The trees said nothing. I shook my head and reached for the other bottle.

And saw a monster in my yard.

It sat on its hunches, sniffing at the wind. A large bastard, at least a hundred and sixty pounds. Long grayish fur grew in patches on its lean carcass. Bare skin, pale and wrinkled, showed between the irregularly shaped spots of fur, especially on the stomach, where long, ragged scars crisscrossed the flesh. A small hump protruded from the beast's back, and the fur covering it was longer and coarser, forming a matted mane that flared just behind the large head crowned with round human ears.

The thing's hind legs were heavy and muscled and shaped somewhat like those of a canine, but with longer digits. Its front paws, smaller and disturbingly human in shape, clutched something dark. I squinted at the wet fuzzy clump. A squirrel. The creature sniffed at its prize with long wrinkled muzzle, opened massive jaws, and tore into the squirrel. A sickening crunching of broken bones disturbed the night's silence.

It chewed with gusto, squeezing the bloody stump in its hands and looked at me. The small bloodshot eyes that glared from the beast's face were undeniably human. When you looked into the eyes of a shapechanger, you saw a beast clawing to get out. When I looked into this thing's eyes, they burned with understanding, dim yet significant intelligence, betraying sadness and a capacity for suffering.

The thing raised its horrid maw to the sky and made an eerie lingering noise, as if a dozen voices murmured the same phrase in a dozen languages at once. Then it turned to the squirrel and bit off another morsel.

A faint scraping of claws reached my ears. I glanced about me. Grotesque shapes hid in the shadowy comers, some small, some large. They perched on the rails, they slunk below, around the porch stairs, and darted under the truck in the driveway, shifting and moving all around me.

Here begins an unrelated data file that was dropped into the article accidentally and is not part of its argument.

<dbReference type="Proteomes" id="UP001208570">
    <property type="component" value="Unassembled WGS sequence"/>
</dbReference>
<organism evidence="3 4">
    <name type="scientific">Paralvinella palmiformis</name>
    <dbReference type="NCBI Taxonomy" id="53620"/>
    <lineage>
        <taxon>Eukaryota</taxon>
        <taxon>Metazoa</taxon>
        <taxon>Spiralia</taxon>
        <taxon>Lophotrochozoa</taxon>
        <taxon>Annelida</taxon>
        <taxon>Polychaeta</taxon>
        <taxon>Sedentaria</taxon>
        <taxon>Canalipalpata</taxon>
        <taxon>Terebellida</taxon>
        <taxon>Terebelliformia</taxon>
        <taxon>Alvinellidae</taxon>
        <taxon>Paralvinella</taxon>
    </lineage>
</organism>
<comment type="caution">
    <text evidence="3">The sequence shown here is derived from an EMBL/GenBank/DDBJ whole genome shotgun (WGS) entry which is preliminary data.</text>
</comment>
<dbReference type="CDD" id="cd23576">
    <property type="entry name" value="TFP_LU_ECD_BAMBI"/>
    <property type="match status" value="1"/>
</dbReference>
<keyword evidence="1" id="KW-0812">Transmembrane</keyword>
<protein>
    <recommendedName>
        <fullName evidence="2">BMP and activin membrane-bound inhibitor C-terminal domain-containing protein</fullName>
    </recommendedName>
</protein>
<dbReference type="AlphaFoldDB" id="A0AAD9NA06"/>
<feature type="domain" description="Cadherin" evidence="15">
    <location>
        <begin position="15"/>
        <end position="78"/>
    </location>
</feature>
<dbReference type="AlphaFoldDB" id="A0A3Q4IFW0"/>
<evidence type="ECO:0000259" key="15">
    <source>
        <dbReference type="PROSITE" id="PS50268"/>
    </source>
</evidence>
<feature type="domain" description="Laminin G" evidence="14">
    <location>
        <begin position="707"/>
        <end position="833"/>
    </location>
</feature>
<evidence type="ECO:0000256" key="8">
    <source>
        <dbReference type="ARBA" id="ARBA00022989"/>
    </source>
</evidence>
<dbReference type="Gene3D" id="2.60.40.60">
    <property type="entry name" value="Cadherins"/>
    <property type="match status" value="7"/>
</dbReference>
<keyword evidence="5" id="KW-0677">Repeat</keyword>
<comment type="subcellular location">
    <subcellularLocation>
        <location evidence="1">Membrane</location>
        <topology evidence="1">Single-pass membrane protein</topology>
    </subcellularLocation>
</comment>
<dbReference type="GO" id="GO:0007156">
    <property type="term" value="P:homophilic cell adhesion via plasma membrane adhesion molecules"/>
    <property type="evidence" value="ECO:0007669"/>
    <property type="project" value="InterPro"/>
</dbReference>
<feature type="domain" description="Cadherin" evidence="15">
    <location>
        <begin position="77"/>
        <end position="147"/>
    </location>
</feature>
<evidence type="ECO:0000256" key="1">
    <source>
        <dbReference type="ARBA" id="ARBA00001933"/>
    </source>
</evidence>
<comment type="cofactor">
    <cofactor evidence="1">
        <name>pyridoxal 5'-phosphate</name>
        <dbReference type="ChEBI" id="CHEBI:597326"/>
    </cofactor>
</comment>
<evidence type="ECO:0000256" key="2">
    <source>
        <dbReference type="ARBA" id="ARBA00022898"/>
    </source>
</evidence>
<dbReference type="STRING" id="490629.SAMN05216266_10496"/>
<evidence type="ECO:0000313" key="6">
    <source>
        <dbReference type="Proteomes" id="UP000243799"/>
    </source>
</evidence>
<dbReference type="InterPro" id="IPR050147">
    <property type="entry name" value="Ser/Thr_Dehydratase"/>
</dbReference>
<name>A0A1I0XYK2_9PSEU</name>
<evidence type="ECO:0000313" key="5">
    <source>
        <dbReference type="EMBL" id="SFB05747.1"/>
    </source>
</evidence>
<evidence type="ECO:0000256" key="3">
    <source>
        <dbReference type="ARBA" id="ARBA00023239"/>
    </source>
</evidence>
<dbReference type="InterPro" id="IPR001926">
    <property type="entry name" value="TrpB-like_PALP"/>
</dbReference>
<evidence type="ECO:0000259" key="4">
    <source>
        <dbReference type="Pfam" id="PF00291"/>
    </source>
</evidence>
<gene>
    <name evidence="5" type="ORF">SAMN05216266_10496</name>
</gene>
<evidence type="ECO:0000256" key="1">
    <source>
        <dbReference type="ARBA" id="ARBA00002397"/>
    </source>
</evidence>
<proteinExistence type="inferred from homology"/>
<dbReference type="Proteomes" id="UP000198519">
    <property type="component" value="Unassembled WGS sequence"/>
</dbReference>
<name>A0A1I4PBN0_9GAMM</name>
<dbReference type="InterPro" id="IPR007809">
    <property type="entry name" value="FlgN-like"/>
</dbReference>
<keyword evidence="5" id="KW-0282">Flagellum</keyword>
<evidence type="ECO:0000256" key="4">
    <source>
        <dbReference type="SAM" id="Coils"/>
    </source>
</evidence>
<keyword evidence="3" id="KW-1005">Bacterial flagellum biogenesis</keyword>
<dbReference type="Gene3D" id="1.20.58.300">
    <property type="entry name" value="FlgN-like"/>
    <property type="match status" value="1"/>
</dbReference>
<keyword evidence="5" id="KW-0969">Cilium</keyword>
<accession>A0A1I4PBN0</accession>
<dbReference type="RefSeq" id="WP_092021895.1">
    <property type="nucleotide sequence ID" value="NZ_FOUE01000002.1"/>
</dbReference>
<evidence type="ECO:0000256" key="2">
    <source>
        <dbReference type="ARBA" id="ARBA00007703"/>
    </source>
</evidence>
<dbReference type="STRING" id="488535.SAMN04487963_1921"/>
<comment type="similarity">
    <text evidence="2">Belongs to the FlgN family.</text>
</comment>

The rim of the bottle touched my lips and I drank, as the beasts drew closer.

"Poor Crest," a velvet voice murmured. "I've been alive for three hundred years and I can't remember the last time I laughed so hard."

I set the bottle down with marked slowness and looked toward the voice. "It's you," I said. "Shit. I would've never thought."

Bono smiled at me, showing even teeth, white and inhumanly sharp. There were too many of them, too. Funny how I never noticed it before.

The black, spiky, gel-saturated hair was gone, and long sleek strands fell to his shoulders. They were gray, the odd dark gray of dirty duct tape. His skin was pale and smooth, and I was seeing too much of it, since Bono chose to appear nude, except for something resembling a kilt or a skirt that hung from his hips, doing a piss-poor job of covering whatever it was supposed to cover.

The world went fuzzy. I rubbed my forehead. The wine was kicking in.

Bono slid from the rail on which he had been perching. He moved with liquid slickness across the porch, seamlessly coming to all fours and lowering himself to the floorboards to sit beside me.

There was something so alien in the way he moved, in how he sat, how he smelled, how he looked at me with the eyes brimming with hate, something so inhuman that my brain stopped, smashing against that inhumanity like a brick wall. He made me want to scream.

I forced myself to sit still. The effort burned some alcohol and the view didn't seem as blurry.